There was so much about this production to captivate, e.g., Cinderella's bitchy stepmother and stepsisters; Cinderella's coach and gown; her fairy godmother; wonderful musical numbers (e.g., Possible;In My Own Little Corner) - and, of course, the prince! He was played by 28-year-old Stuart Damon, who was a cross between Rock Hudson and Max Baer (Jethro from The Beverly Hillbillies). Damon later rose to fame for his 30-year role as Doctor Alan Quartermaine on General Hospital.
And despite watching it in black and white (my household didn't get a color TV until 1968) it was still an enchanting experience. And 48 years later this production of Cinderella came to Broadway, albeit with somewhat of a feminist slant.
Frank Sinatra's daughter Nancy had one of the biggest hits of 1966 with Boots, an early song about female empowerment. (Two years earlier Lesley Gore had come out with a similarly-themed song, You Don't Own Me.) It went to #1 the week of February 20. However, it wasn't until twenty years later that the song became part of the "Camp Hall of Fame" when cable network VH-1 uncovered a primitive video for the song that had been produced for video jukeboxes.
I was 8 years old at the time the song was popular and remember thinking that the song was pretty dreadful. Now I've grown to like it, thanks largely to the video with Nancy and her bevy of young vixens with their teased That Girl flips and go-go boots. And who can forget the call to action at the song's end - "Are you ready boots? ... start walkin!".
A year later Nancy and her dad had an even bigger hit with the song Something Stupid, which topped the Billboard Hot 100 for four weeks. It was very popular despite the creepiness factor of father and daughter singing about romantic love.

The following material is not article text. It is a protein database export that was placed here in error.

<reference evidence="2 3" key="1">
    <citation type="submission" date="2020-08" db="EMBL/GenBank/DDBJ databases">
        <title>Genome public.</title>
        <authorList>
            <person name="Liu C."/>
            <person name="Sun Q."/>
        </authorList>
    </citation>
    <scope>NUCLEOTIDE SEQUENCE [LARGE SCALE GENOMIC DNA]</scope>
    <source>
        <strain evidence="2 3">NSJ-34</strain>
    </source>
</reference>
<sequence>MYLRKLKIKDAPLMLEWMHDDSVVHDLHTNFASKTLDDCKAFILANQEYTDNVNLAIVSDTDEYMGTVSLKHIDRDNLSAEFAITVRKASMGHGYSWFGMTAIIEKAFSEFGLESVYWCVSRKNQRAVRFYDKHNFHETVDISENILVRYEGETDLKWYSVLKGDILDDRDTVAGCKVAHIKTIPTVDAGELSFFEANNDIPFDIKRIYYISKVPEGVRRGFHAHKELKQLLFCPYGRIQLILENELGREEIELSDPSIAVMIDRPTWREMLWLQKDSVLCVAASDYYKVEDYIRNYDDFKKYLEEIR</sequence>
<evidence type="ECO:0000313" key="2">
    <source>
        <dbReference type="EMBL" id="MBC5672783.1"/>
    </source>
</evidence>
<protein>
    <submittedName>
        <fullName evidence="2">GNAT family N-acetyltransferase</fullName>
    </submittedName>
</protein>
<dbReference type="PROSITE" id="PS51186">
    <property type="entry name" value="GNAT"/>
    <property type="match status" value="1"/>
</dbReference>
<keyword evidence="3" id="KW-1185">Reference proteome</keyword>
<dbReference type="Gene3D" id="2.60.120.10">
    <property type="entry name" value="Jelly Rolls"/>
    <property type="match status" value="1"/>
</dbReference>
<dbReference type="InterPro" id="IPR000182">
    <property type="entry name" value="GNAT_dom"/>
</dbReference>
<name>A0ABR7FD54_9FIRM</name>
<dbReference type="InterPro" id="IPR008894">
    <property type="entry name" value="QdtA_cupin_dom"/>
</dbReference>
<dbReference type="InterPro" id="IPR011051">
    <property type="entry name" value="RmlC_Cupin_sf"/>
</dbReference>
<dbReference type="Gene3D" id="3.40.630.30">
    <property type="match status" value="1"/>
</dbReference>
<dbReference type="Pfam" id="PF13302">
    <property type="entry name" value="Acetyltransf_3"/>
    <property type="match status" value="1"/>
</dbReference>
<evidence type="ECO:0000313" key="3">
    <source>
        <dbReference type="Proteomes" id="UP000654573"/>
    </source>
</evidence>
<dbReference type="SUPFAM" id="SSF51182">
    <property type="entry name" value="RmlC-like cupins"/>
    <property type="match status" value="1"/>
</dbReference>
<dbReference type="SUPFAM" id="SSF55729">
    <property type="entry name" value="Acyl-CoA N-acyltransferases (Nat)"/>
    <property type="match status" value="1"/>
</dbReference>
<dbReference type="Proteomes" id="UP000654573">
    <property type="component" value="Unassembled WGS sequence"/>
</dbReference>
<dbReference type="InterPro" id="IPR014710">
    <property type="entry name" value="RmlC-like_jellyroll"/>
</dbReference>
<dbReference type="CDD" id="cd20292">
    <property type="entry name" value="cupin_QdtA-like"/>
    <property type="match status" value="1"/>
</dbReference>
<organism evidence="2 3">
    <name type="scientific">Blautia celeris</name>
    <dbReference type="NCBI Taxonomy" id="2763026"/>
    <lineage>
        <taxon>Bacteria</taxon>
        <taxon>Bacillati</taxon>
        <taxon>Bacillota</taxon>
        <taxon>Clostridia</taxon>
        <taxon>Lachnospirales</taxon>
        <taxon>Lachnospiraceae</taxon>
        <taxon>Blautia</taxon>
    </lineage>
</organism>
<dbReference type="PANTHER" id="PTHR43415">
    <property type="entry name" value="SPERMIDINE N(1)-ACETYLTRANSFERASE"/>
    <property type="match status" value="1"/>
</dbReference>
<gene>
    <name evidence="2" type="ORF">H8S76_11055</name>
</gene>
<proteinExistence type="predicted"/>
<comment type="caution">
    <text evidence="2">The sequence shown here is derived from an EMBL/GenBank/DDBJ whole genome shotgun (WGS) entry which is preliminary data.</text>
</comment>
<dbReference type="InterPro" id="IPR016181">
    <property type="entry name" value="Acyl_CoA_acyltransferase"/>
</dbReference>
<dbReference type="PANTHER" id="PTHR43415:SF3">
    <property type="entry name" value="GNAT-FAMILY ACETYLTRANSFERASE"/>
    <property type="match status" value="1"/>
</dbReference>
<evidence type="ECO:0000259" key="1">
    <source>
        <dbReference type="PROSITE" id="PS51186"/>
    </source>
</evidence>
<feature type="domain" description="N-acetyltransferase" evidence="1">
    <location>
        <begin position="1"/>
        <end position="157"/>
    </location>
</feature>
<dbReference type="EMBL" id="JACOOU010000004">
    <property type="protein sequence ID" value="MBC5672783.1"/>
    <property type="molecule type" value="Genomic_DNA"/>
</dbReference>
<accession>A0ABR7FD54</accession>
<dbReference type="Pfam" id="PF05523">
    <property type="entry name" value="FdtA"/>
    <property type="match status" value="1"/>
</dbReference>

On Valentine's Day 1962, 32-year-old First Lady Jackie Kennedy gave a televised tour of the White House. It aired on CBS and NBC (and on ABC a number of days later). In addition to discussing the renovations and redecorating she was overseeing, the program also served as a lesson in U.S. history as Jackie told anecdotes about a number of the presidents. This broadcast marked the first time a First Lady had been given TV airtime. Not surprisingly, the special was very popular and drew an audience of 56 million (back when the US had 140 million fewer people than it does today).
My first exposure to the special was in college in 1976 when it was shown on Friday "movie night". I was so surprised by Jackie's soft voice, peculiar accent and her almost childlike demeanor. However, there was charm in her youth and the simplicity of her presentation. And her outfit resembled something First Lady Michelle Obama might wear today (especially the flats).
This special was incorporated into the storyline of an episode of Mad Men during its second season (in 2008). It amused me because it showed the show's various female characters entranced by the broadcast - as well as closeted gay character Sal (played by out actor Bryan Batt) who seemed more excited about watching it than his girlfriend!